New anti-dust tech could solve lunar dust problem in spacecraft

A team modified the geometry of flat surfaces to produce a densely packed nanoscale network of pyramidal structures.
Sade Agard
A new method prevents dust from sticking to surfaces
A new method prevents dust from sticking to surfaces

The University of Texas at Austin/Smart Material Solutions 

Novel engineered surfaces have been created that make many different types of materials resistant to dust, according to a new study published on February 22 in ACS Applied Materials & Interfaces.

The structures require no extra energy or resources to prevent dust particles from adhering to surfaces on Earth and in space. Compare that to more active solutions, like antistatic spray or a vacuum that needs fluid or electricity respectively.

What is anti-dust technology?

"What we've demonstrated here is a surface that can clean itself," said Chih-Hao Chang in a press release, an associate professor at the Cockrell School of Engineering's Walker Department of Mechanical Engineering and a lead author of the study. 

"Particulates aren't able to stick to the surface, so they come off using just the force of gravity," he added.

While anti-dust technology has been around for a while, it hasn't really taken off outside of the lab due to scale issues. The fabrication techniques utilized in this latest study, known as nanocoining and nanoimprinting, print patterns on items more modernly than how mass-produced newspapers and images were made in the 1800s.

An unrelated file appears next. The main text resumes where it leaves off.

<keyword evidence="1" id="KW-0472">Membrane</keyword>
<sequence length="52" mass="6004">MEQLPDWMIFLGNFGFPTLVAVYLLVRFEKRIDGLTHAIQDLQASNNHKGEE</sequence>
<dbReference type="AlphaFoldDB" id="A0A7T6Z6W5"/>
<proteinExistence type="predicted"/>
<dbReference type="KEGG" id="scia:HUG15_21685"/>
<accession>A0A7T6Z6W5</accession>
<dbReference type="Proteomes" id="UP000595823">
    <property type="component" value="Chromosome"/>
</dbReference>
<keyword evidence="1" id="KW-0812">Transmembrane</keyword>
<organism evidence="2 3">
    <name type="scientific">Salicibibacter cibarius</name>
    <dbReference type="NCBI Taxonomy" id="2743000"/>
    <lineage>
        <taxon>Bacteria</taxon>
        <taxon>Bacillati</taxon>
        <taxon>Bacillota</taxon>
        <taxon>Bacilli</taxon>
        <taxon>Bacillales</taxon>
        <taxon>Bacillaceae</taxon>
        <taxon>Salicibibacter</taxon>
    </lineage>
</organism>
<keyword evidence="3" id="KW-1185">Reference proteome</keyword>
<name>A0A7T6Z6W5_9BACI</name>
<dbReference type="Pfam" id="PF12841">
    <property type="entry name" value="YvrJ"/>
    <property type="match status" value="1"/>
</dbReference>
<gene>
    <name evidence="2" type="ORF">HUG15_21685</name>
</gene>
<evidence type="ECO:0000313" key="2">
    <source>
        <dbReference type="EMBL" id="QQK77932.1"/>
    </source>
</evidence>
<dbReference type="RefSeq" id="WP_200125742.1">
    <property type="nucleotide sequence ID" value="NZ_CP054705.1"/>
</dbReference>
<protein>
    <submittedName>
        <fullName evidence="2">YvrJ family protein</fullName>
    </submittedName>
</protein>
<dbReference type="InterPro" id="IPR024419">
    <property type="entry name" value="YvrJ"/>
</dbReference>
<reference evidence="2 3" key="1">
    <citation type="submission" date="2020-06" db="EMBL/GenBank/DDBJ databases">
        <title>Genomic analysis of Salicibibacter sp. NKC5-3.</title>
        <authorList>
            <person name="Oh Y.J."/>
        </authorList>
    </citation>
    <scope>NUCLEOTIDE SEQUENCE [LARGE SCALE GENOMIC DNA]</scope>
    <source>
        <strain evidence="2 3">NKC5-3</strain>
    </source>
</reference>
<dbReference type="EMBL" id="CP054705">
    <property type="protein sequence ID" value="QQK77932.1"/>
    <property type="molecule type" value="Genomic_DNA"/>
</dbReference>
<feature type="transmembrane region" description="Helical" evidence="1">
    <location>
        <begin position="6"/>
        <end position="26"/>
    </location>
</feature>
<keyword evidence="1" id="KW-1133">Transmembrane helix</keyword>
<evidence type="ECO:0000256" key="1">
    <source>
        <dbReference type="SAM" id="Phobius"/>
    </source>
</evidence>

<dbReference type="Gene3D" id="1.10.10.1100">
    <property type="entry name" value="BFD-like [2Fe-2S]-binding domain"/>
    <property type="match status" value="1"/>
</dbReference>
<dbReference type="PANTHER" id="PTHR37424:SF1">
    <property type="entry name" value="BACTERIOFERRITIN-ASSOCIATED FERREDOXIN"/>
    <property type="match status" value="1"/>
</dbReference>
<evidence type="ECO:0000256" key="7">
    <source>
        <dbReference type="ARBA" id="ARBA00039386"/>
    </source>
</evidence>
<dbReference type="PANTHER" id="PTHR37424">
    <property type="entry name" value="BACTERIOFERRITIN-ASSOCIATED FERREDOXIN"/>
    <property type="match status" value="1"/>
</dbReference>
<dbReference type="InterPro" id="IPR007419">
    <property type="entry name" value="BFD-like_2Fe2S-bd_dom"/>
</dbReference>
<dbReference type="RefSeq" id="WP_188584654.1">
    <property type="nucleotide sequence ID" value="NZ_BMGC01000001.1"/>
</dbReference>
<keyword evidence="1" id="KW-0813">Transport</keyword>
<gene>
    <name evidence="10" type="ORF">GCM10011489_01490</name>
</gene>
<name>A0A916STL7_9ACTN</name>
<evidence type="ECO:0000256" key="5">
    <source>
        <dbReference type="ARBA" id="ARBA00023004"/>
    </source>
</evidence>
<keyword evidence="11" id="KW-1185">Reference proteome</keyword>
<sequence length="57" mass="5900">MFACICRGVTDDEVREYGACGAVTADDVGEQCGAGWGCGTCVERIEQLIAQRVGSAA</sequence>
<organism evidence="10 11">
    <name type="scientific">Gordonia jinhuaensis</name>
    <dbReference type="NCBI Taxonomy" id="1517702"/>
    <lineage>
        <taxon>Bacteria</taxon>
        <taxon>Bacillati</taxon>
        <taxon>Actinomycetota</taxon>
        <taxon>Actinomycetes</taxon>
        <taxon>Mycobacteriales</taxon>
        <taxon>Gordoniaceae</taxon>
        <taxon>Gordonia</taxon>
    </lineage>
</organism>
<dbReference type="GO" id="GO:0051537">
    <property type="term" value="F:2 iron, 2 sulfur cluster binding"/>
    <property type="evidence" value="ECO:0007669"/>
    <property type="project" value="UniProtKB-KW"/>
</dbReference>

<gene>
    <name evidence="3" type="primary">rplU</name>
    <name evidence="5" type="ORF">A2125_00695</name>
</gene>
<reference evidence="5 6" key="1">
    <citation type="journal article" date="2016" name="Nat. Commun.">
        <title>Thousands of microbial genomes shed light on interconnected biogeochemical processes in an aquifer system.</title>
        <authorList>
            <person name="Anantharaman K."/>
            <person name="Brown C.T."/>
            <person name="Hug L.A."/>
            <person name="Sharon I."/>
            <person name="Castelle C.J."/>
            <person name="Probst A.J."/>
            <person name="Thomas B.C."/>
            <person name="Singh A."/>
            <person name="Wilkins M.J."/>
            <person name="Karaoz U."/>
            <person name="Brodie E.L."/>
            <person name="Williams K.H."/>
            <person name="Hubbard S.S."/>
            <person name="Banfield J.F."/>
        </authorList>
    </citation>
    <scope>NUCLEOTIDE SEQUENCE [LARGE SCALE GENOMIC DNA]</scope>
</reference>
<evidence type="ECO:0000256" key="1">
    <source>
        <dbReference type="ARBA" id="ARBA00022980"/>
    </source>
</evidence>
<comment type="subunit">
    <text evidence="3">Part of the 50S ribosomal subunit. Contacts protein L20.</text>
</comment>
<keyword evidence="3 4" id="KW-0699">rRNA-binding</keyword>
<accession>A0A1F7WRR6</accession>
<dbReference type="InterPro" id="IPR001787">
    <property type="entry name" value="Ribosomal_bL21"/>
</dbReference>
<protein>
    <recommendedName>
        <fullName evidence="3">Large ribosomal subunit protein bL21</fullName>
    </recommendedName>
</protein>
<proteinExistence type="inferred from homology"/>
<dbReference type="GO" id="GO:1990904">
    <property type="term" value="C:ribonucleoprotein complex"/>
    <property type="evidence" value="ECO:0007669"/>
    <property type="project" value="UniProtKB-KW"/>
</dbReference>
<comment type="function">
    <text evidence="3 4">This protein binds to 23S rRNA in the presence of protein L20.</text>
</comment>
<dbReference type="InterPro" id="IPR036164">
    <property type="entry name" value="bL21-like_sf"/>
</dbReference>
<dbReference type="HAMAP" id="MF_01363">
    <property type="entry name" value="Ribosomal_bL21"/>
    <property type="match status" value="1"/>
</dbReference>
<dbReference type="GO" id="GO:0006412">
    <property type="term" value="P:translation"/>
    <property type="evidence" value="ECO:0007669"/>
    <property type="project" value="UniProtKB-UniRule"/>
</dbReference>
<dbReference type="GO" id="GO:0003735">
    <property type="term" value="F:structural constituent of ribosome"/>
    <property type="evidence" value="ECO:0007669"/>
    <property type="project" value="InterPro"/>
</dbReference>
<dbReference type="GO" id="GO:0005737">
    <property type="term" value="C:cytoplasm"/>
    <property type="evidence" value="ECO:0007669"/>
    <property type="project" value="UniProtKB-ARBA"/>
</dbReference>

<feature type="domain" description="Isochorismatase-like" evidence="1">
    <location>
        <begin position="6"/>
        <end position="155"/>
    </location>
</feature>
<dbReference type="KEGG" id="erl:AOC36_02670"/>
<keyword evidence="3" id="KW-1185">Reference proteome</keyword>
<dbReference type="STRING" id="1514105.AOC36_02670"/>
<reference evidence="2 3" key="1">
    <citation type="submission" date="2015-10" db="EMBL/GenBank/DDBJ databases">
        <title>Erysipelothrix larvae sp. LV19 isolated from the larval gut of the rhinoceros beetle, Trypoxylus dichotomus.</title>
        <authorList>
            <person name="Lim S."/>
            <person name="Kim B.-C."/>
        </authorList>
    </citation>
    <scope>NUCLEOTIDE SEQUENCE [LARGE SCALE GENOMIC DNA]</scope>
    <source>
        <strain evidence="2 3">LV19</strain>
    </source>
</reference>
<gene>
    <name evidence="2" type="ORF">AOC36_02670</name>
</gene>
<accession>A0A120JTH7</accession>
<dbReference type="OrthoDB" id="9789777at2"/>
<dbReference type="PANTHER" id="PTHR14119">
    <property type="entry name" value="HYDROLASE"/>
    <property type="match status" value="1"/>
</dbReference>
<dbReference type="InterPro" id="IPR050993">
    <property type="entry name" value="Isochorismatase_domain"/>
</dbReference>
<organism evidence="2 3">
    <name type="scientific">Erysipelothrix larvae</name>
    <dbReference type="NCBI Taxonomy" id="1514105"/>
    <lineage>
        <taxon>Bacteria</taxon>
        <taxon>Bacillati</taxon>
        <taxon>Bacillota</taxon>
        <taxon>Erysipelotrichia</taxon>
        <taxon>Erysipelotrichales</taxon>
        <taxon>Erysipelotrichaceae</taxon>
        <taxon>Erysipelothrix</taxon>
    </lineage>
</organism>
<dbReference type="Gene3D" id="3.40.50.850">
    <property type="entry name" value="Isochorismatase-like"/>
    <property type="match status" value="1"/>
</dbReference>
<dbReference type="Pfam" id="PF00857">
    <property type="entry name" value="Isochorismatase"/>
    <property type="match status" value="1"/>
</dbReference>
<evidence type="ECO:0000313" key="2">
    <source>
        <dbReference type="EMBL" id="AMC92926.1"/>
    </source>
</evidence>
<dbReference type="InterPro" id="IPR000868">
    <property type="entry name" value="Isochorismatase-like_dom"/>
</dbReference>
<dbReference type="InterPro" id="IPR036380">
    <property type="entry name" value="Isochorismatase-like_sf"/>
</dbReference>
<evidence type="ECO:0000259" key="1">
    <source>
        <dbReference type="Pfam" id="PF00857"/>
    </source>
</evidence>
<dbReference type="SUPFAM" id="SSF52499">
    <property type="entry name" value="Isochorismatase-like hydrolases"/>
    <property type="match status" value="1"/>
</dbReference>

According to the researchers, the discovery essentially involves things the human eye cannot see. In a partnership with North Carolina-based company Smart Material Solutions Inc., the team modified the geometry of flat surfaces to produce a densely packed nanoscale network of pyramidal structures. 

New anti-dust tech could solve lunar dust problem in spacecraft
A nanoscale look at how dust aggregates on this spiky surface.

Dust particles find it challenging to adhere to the material due to its sharp, angular structures. Instead, they attach to one another and roll off the surface due to gravity.

In tests, the scientists covered their engineered surfaces in lunar dust and then turned each surface on its side. Only 2 percent of the surface remained dusty, as opposed to 35 percent of a similarly smooth surface.

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What is the lunar dust problem?

Space dust is particularly unpleasant because of how dangerous everything is in that environment. Moreover, the conditions make dust removal difficult. Both the Apollo missions and the Mars rovers have failed due to dust. 

Since the research was made possible by funding from NASA's Small Business Innovation Research program, initial applications of the tech will concentrate on space technology.

"There's not much you can do about lunar dust in space – it sticks to everything, and there's no real way to wipe it off or spray it off," stated Samuel Lee, a lead author who was an undergraduate researcher in Chang's group. "Dust on solar panels of Mars rovers can cause them to fail."

That said, the novel surfaces also have the potential to have a significant influence on Earth. It might save solar panels from accumulating dust and deteriorating over time. Glass windows and perhaps even digital screens on phones and TVs in the future could be protected by it.

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